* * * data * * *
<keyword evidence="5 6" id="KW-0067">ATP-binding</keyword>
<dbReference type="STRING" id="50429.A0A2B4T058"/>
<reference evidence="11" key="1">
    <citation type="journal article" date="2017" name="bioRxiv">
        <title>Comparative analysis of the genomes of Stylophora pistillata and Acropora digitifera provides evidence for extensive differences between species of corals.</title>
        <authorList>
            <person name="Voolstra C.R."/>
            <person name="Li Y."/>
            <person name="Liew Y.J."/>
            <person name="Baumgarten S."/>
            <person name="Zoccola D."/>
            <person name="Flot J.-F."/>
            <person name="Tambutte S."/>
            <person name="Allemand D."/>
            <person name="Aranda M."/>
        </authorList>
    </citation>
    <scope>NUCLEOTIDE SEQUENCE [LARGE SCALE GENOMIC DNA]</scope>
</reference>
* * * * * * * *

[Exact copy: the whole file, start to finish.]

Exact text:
<keyword evidence="5 6" id="KW-0067">ATP-binding</keyword>
<dbReference type="STRING" id="50429.A0A2B4T058"/>
<reference evidence="11" key="1">
    <citation type="journal article" date="2017" name="bioRxiv">
        <title>Comparative analysis of the genomes of Stylophora pistillata and Acropora digitifera provides evidence for extensive differences between species of corals.</title>
        <authorList>
            <person name="Voolstra C.R."/>
            <person name="Li Y."/>
            <person name="Liew Y.J."/>
            <person name="Baumgarten S."/>
            <person name="Zoccola D."/>
            <person name="Flot J.-F."/>
            <person name="Tambutte S."/>
            <person name="Allemand D."/>
            <person name="Aranda M."/>
        </authorList>
    </citation>
    <scope>NUCLEOTIDE SEQUENCE [LARGE SCALE GENOMIC DNA]</scope>
</reference>